Since I was three years old

Occasionally, I am asked if I’ve dreamed about becoming a chocolatier since my early youth.  That’s a fair question.  Given my personality, if I’d known at three years old that I wanted to work with chocolate and cacao, I would have pursued that path from that young age.

Was I excited about “chocolate” as a kid? Of course! What child doesn’t enjoy the over-sugared, mass-produced-candy parading as chocolate that most of us gobbled up in our early years? But as I’ve said before, that’s not chocolate (more here).  And it’s certainly not the chocolate and cacao I work with and encourage others to incorporate into their lives. I’ve grown up. I discovered “chocolate,” albeit later in life than I would have liked. Continue reading

You’re good at it. And?

It can be easy to confuse what you’ve become “good at,” or “what comes easy to you,” with what makes you feel alive.  Anything that comes easy to you probably does so because you worked at it for a long time, perhaps even starting when you were very young—so that by now, you’ve forgotten much of the time you invested and you believe that what you do is what you’re naturally good at, and as a result, it’s what you’re meant to do.

It’s fair to say that when I practiced law full time, I was at least a competent lawyer.  Briefs became easier and easier to write; much of the research on many issues I encountered was already in my head; and so on.  There might have been times when I thought to myself, “you’re good at this.”  Maybe even “you were meant to do this.”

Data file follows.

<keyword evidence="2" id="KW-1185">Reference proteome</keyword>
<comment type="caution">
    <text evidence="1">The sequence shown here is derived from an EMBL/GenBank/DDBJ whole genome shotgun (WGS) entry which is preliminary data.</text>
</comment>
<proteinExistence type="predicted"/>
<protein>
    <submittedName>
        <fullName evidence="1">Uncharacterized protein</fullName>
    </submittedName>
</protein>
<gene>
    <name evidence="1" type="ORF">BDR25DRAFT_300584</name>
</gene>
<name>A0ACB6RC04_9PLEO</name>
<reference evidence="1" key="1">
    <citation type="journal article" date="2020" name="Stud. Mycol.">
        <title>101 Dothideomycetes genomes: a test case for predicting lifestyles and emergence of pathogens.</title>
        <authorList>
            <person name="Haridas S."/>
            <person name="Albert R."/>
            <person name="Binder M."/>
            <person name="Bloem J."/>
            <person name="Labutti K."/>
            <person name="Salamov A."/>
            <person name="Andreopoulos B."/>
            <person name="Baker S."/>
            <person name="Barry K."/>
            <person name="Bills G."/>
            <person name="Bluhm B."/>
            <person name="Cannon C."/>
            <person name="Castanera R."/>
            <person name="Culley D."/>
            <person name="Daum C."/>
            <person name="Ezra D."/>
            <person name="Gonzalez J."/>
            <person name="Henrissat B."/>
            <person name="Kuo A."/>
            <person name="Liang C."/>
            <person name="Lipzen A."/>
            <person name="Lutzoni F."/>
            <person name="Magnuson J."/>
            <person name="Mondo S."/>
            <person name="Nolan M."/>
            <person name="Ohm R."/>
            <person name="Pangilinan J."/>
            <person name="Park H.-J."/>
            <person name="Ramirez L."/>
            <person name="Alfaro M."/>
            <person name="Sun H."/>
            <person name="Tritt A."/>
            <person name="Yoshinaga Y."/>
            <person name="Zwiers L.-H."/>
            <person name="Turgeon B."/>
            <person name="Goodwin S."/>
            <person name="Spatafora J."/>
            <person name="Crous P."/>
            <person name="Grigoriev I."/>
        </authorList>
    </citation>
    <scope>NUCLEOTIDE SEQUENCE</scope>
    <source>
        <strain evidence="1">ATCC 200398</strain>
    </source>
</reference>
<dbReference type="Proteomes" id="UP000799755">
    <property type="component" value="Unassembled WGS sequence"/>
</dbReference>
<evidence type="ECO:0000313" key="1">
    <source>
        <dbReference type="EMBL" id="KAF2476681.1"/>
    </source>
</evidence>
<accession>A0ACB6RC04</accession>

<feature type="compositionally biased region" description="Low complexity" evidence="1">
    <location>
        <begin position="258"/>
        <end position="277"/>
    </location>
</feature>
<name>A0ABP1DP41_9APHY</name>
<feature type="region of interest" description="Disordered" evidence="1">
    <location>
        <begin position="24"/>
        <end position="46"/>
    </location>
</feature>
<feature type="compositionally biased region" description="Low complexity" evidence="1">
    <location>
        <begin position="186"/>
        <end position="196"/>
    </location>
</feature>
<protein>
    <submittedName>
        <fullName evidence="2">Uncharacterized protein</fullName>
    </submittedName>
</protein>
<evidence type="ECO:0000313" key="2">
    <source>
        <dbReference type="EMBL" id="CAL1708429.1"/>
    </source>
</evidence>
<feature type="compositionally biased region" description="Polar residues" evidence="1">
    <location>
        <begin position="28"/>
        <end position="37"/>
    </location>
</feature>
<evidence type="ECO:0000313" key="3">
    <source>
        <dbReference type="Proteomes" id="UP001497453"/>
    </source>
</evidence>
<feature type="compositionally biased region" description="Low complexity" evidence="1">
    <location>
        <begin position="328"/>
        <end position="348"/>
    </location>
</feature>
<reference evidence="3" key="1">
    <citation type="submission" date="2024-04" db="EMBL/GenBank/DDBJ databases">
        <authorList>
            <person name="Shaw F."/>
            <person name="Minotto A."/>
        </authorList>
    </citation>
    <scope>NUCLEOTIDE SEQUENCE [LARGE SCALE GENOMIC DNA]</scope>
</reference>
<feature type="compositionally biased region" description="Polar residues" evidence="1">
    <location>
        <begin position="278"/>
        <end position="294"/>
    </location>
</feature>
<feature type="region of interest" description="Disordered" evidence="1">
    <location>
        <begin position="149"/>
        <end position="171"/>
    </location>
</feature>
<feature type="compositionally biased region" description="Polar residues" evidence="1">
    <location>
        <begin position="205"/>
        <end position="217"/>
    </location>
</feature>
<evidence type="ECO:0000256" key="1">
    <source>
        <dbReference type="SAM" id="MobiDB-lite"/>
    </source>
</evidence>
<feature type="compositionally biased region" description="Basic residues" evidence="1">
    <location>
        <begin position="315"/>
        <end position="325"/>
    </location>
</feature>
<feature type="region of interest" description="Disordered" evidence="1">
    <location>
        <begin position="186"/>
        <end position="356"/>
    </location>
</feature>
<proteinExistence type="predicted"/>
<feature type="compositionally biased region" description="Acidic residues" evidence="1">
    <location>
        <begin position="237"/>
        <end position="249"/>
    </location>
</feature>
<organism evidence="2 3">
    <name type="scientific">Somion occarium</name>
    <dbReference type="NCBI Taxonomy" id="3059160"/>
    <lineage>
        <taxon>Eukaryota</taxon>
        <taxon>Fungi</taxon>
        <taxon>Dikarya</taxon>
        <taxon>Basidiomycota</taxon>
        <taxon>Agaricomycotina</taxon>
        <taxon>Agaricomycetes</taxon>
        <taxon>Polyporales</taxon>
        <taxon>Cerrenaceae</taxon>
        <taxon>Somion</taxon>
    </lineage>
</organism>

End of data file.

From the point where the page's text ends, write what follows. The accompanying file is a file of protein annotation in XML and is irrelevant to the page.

But was I conflating being “good” at law versus what made me come alive?   Continue reading

Finding Your Passion Is Overrated

Years ago, when I told a colleague over lunch that I was leaving the full-time practice of law to pursue a life immersed in chocolate and cacao, she, at one point in the conversation, said “finding your passion is overrated.”  Reflecting on that conversation now, I have to say that I agree with her.

I know she didn’t make that comment to belittle my decision.  This was a colleague who had expressed frustration about both her work and personal life for years.  I imagine she felt overwhelmed and her comment was her way of rationalizing her own choices aloud, almost as if to console herself.

Maybe my decision made her feel compelled to rethink her life:  What’s my passion?  What am I supposed to be doing with my life?  What’s my purpose?  Do I feel fulfilled?  How do I know what I’m passionate about? Continue reading